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EAPs & Mental Health: The Hidden Side of Substance Abuse

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Mental health has always been a 'hidden' challenge for employees, but as time goes on, more people are working together to crush the stigma of talking about and seeking assistance for mental health

The discussion has become a hot topic since more employees are working from home, and in-person interactions between coworkers and employees are less frequent. Under these circumstances, it can be all too easy for mental health to be a forgotten element — and more often than not, it's swept under the rug.

According to the CDC, the COVID-19 pandemic has done a lot more than isolate employees to their homes. Government research shows that following the pandemic, around 40% of U.S. adults reported struggling with mental health or substance use — 31% reported anxiety/depression symptoms, 26% reported trauma/stressor-related disorder symptoms, 13% started or increased substance abuse, and 11% seriously considered suicide. 

For these reasons and more, mental health and substance abuse support should be prioritized better in the workplace.




Mental health and substance abuse are strongly correlated, regardless of which one they start with. In most cases, if someone is diagnosed with one, they have or will be diagnosed with the other. Not only can an employee with mental health issues become more susceptible to substance abuse, but their conditions can also worsen after several uses.25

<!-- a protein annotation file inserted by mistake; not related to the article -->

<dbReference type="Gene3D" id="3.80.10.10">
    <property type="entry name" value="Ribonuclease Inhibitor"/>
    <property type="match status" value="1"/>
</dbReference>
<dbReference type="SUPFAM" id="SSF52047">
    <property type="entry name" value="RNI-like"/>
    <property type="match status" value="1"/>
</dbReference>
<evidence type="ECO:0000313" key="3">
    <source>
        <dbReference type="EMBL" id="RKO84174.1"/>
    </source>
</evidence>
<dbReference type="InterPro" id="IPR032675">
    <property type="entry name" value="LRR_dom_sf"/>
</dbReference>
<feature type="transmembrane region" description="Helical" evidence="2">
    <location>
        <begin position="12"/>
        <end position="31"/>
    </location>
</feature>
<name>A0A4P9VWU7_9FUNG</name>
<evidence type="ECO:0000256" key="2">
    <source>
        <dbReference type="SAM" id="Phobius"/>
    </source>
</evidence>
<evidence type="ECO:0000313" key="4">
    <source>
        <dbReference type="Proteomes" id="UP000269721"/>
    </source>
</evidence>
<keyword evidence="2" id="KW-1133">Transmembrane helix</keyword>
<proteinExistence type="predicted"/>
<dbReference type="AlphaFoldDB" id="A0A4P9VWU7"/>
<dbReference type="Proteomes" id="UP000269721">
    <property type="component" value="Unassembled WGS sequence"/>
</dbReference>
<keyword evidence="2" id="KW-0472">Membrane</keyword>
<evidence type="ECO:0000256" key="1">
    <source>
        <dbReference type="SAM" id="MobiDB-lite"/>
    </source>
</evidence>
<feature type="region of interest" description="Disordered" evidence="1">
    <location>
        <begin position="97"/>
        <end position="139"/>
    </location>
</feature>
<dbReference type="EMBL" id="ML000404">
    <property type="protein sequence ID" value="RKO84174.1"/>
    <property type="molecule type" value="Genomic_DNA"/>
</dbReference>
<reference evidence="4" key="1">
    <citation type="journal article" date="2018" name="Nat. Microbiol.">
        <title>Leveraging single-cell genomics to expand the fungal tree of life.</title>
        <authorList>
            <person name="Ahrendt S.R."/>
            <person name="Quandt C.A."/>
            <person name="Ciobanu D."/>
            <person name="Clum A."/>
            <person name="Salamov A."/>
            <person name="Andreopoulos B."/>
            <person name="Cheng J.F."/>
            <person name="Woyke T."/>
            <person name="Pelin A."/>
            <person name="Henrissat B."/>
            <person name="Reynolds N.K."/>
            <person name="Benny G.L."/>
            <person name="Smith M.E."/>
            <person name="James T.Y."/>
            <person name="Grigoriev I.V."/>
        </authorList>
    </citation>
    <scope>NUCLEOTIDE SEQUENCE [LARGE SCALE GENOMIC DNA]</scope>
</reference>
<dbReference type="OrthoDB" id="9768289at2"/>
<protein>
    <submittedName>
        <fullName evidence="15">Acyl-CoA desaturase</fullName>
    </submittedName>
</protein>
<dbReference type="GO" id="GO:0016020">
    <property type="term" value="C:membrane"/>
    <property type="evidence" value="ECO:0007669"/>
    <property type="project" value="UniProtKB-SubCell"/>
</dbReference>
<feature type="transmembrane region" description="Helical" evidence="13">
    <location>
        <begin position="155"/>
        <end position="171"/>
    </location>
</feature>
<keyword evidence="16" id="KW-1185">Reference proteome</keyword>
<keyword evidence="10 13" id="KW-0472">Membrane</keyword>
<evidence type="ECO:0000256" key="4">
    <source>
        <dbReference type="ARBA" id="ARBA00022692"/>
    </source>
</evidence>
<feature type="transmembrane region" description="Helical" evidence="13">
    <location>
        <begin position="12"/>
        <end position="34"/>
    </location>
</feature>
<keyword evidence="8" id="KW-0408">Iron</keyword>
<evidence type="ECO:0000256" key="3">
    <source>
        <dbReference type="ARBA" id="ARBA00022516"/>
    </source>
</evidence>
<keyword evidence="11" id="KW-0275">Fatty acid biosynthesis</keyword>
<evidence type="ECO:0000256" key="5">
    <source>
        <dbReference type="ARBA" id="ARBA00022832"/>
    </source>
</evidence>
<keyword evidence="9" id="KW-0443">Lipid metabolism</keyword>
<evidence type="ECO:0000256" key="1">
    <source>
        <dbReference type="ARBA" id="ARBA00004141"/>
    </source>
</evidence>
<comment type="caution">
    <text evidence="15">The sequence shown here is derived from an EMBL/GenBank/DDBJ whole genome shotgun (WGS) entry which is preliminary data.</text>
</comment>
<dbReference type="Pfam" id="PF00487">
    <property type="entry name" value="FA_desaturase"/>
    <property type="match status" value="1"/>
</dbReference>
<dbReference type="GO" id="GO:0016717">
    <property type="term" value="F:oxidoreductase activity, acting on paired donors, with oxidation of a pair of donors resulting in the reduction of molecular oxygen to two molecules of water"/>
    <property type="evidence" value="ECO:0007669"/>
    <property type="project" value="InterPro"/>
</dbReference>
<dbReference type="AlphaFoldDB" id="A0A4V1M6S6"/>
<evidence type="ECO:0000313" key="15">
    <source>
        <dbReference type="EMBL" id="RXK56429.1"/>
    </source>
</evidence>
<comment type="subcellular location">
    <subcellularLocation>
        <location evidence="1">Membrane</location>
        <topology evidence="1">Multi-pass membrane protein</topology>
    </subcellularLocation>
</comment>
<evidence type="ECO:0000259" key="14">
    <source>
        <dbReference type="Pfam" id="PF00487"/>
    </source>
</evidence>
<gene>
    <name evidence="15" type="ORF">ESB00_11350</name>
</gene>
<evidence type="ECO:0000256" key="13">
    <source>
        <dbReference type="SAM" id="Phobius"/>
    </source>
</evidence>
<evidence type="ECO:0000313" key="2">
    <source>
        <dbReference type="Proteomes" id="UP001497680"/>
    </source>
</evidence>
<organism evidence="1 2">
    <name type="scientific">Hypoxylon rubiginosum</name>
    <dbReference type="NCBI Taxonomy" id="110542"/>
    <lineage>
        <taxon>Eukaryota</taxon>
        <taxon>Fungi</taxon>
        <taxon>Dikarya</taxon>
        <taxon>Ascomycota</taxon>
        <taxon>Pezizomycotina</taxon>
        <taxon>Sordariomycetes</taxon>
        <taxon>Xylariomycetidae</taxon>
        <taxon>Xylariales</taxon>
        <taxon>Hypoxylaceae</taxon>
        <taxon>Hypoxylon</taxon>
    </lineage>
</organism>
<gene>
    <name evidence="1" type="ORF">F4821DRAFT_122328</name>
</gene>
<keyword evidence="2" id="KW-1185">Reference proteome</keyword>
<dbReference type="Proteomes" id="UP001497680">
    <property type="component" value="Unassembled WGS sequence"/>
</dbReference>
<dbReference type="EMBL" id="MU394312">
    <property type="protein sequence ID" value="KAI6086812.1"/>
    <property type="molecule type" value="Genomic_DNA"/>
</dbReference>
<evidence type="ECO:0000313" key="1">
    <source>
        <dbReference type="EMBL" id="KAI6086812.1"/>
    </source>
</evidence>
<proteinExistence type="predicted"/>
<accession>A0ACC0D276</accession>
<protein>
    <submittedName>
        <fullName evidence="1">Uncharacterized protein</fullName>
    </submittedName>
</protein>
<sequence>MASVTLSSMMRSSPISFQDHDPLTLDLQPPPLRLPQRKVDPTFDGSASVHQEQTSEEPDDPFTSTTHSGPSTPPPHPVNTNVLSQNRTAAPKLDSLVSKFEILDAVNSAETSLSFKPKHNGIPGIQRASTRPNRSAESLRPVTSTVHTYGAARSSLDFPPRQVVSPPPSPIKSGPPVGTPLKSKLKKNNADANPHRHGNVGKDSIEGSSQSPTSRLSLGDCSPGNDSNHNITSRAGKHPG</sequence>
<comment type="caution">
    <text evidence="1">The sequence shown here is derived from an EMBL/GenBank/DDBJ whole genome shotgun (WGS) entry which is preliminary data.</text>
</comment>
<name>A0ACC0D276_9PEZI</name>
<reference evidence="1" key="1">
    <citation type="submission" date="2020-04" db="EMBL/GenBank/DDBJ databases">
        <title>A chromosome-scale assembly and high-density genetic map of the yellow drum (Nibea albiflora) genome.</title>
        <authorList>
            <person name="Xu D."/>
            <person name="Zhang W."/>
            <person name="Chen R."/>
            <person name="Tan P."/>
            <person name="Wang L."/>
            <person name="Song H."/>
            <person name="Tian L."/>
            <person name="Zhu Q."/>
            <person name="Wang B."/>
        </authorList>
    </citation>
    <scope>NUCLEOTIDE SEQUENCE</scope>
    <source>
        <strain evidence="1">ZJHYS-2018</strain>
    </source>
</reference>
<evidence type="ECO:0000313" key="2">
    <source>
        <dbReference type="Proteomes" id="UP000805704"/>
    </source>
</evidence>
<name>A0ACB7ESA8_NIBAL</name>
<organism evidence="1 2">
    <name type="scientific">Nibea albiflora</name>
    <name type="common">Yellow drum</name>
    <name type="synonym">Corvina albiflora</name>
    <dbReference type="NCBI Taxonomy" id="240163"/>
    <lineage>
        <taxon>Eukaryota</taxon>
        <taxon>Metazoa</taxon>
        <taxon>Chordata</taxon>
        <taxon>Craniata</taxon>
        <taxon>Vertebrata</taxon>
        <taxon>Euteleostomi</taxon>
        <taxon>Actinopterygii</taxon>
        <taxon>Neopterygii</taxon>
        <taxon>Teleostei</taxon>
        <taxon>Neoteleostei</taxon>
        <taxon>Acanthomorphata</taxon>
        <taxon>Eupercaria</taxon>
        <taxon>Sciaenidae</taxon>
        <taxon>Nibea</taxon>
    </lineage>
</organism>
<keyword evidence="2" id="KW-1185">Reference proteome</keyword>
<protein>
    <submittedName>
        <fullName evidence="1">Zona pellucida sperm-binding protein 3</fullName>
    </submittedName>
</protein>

According to The National Institute on Drug Abuse (NIH), "When an individual develops a mental illness, associated changes in brain activity may increase the vulnerability for problematic use of substances by enhancing their rewarding effects, reducing awareness of their negative effects, or alleviating the unpleasant symptoms of the mental disorder or the side effects of the medication used to treat it."

As for worsening conditions, they report evidence supporting the connection between bipolar disorder (and other mental health issues) and the negative impact in progression by periods of cocaine (and other drugs) use. 

On the other hand, substance abuse can also lead to mental health issues. NIH says this is because "drug use that precedes the first symptoms of a mental illness may produce changes in brain structure and function that kindle an underlying predisposition to develop that mental illness."

It's not a new discovery/correlation. In fact, it's a topic that has been discussed for generations before us. Psychology Today reports an increase in mental health issues between the 1930s and 1990s — influencing more studies presented in academic journals like JOEM, which has been publishing articles for more than two decades that researched, evaluated, and stated that "anger, stress, and depression in the workplace are growing concerns."



Mental health and substance abuse were already on the rise and becoming a topic of concern. The COVID effect refers to the spike in numbers of people triggered into mental health conditions following the pandemic or experiencing a worsening impact on their mental health.